With my 2014 workshop schedule complete, I am looking to finalize my 2015 schedule. If you are interested in hosting or participating in 2015, it’s time to get excited and get in touch. In the meantime, check out these two workshops presented by CASBA.
Tag Archives | hydrated lime
Plastering straw bale window and door wells can be difficult, but the end result is beautiful. Learn some important tips on how to do it in this article.
Watch a video on slaking quick lime to make lime putty. You can also contact Curtis in Kansas through this blog entry and buy high quality lime putty that has already been slaked for 4-5 years.
There is far more water used in the preparation and curing process than in the mix itself. If you have a limited water supply, be sure to account for this extra water requirement. Follow these steps to make sure you have the best plaster job available. Be sure to protect your walls from wind, rain, and direct sun by hanging tarps.
Over the years I have spoken many times about the importance of a quality plastering job. That importance has not waned, and I am unfortunately hearing more and more stories about failed plaster jobs around the world. A large percentage of the consulting work I do is helping clients deal with these plastering issues. There are two common themes, or dare I say causes for the failures. If you avoid these two approaches to plastering your home, your plaster should provide you with a very long life.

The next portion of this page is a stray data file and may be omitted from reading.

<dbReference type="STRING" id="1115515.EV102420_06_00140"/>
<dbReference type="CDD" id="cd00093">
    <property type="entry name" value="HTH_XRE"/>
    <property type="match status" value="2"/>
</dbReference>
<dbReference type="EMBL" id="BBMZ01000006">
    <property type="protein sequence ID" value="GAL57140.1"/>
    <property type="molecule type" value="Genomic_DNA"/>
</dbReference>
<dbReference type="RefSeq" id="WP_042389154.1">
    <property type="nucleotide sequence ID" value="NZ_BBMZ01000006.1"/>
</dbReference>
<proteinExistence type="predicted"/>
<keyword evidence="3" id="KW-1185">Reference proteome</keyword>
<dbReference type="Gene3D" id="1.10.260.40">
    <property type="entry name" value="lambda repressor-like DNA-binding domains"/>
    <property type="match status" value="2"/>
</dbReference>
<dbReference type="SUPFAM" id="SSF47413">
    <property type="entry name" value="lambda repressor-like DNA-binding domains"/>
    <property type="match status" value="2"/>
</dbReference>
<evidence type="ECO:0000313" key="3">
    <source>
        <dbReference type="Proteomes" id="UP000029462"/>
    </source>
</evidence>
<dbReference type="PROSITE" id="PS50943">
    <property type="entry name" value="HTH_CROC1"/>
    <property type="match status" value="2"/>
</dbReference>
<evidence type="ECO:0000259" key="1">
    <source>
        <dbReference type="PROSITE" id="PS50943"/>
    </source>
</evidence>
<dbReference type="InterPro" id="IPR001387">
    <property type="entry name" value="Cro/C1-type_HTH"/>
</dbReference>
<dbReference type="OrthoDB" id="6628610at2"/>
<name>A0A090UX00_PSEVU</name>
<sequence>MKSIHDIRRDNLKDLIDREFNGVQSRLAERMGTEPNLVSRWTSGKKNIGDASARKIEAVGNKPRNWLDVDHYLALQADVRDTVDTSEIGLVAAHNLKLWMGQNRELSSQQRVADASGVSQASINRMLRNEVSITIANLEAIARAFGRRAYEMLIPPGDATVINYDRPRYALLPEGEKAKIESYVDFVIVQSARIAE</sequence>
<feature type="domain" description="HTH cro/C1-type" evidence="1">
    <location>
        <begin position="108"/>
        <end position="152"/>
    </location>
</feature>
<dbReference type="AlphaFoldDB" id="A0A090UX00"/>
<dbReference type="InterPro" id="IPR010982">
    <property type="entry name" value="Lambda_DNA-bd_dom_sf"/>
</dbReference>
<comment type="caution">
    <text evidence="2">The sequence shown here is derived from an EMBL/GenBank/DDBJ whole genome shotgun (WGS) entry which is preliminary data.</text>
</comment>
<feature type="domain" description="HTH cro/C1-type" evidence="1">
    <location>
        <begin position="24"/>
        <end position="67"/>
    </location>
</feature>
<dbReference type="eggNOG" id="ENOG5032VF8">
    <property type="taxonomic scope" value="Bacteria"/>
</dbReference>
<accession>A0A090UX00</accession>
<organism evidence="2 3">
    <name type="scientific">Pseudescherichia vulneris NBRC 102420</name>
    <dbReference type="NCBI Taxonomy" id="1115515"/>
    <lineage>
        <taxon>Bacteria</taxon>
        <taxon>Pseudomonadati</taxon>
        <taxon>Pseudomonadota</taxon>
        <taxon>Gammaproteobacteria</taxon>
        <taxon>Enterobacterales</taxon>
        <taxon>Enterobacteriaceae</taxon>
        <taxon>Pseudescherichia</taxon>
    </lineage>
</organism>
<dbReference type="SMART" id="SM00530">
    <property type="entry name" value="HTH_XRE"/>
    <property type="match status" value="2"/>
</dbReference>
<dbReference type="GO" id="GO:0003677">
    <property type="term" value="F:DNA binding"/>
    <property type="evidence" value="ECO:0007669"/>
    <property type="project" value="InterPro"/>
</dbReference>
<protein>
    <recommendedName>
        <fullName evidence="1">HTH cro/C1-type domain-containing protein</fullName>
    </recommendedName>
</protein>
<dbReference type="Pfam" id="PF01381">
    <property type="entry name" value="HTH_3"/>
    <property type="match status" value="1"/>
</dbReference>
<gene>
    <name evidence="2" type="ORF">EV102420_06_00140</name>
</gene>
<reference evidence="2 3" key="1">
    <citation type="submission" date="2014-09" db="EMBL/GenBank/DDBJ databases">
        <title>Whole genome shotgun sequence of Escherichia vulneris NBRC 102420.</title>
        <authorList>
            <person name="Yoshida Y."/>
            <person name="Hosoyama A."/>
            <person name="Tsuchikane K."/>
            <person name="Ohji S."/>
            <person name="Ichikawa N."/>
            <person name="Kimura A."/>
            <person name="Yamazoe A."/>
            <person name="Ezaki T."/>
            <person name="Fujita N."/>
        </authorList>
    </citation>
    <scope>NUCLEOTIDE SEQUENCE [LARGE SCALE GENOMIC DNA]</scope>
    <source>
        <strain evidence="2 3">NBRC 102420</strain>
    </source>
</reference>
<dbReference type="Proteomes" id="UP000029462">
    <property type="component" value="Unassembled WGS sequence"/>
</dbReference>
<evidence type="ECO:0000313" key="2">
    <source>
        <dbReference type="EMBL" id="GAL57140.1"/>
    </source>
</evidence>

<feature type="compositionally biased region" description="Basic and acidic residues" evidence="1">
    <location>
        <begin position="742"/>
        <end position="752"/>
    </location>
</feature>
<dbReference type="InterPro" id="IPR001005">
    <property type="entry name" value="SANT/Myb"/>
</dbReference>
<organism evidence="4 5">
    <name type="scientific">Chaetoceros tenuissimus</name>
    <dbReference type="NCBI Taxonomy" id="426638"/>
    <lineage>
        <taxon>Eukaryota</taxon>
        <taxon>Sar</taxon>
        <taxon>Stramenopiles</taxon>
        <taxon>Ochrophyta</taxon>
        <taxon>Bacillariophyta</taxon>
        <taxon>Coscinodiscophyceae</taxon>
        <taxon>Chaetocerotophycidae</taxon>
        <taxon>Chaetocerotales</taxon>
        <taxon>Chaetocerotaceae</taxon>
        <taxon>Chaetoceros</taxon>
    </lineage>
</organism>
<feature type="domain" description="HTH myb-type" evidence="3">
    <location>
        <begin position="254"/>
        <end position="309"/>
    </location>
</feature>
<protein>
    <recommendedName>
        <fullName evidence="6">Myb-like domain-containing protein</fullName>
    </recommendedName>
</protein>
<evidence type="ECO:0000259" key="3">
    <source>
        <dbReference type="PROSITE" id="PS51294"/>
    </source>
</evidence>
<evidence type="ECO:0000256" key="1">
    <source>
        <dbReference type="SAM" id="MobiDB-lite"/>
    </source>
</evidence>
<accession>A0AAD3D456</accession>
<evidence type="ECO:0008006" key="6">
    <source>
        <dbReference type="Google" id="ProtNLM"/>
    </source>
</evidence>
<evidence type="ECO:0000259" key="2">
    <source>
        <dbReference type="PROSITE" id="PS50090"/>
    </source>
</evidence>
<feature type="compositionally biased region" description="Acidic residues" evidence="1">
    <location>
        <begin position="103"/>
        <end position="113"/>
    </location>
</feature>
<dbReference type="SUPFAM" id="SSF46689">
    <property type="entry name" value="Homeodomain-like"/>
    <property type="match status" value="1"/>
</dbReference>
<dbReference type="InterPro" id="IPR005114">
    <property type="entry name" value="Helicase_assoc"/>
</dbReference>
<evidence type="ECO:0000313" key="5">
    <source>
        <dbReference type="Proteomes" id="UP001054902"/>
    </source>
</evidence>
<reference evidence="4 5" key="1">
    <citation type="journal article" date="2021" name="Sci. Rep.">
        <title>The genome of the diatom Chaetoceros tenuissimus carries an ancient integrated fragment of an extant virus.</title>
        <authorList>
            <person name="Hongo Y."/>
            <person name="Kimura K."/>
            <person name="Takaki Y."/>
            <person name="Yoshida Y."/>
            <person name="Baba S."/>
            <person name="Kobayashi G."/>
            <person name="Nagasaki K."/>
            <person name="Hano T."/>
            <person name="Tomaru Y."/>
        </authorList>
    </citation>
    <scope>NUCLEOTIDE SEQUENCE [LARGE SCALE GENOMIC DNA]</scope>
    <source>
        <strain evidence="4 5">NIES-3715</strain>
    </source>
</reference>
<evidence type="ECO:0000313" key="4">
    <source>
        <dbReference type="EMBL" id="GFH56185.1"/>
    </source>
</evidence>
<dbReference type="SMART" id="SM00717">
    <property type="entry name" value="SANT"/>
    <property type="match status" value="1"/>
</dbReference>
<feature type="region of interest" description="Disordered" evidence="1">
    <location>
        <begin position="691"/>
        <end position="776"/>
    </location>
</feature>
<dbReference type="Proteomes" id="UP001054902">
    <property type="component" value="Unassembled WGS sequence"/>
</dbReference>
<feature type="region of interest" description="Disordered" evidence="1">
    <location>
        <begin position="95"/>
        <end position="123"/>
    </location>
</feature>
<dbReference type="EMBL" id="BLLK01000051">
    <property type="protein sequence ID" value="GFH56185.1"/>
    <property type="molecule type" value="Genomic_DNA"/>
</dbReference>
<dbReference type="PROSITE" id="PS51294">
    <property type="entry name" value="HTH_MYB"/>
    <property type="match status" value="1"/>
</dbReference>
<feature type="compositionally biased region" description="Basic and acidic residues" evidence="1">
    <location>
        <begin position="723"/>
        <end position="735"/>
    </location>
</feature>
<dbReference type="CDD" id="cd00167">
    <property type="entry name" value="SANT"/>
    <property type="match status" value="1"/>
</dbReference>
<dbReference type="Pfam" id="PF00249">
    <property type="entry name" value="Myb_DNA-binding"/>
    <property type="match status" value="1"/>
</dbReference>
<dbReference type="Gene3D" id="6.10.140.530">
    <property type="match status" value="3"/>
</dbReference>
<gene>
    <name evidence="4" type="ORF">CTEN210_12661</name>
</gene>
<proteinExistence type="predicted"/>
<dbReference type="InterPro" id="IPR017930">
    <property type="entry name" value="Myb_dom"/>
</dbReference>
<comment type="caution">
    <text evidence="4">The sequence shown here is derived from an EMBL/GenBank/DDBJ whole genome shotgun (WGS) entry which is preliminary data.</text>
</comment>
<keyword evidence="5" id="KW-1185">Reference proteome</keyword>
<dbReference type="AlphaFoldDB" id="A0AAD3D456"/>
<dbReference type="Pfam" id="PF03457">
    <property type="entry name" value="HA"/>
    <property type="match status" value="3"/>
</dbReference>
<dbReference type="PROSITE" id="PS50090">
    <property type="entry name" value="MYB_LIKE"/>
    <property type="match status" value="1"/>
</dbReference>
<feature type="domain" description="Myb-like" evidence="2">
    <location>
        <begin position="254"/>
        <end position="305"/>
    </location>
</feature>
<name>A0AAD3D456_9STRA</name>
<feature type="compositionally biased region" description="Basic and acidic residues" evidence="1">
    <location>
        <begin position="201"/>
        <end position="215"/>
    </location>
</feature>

I recently received an email from a gentleman in Kansas who has literally 10,000 gallons of lime putty he is looking to sell. They are currently selling the putty at $2 per gallon which is a very good price for such yummy lime putty.
Plastering a straw bale house is a skill that marries both art and construction techniques. There are so many details to keep track of when plastering your strawbale home and this article will give you one more piece of the puzzle. The focus is on the application direction of lime plaster, or any plaster for that matter. Mistakes here can cause plaster failure so it’s worth getting the process right. Furthermore, the plaster is what people see when they first view your straw bale house, so making it look good really matters.
TransMineral USA is hosting a plastering workshop this fall, October 11 and 12, 2012. This is a great opportunity to learn the material from some of the best. Keep in mind that TransMineral USA is the sole US importer of Natural Hydraulic Lime, so they know their stuff.
I have 18 bags of 3.5 NHL. They have been stored in the house the entire time and are dry. I paid $50.00 a bag for them and they are 55 pounds each. I will sell all 18 for 450.00 ($25/bag) if some one wants to come get them in Junction City, CA. Please contact me at the email in this blog post for more information.
Using a lime finish coat over a base of clay plaster is a recipe for disaster. I have heard of far too many failures when using this technique. Please read on and do not try this technique on your project.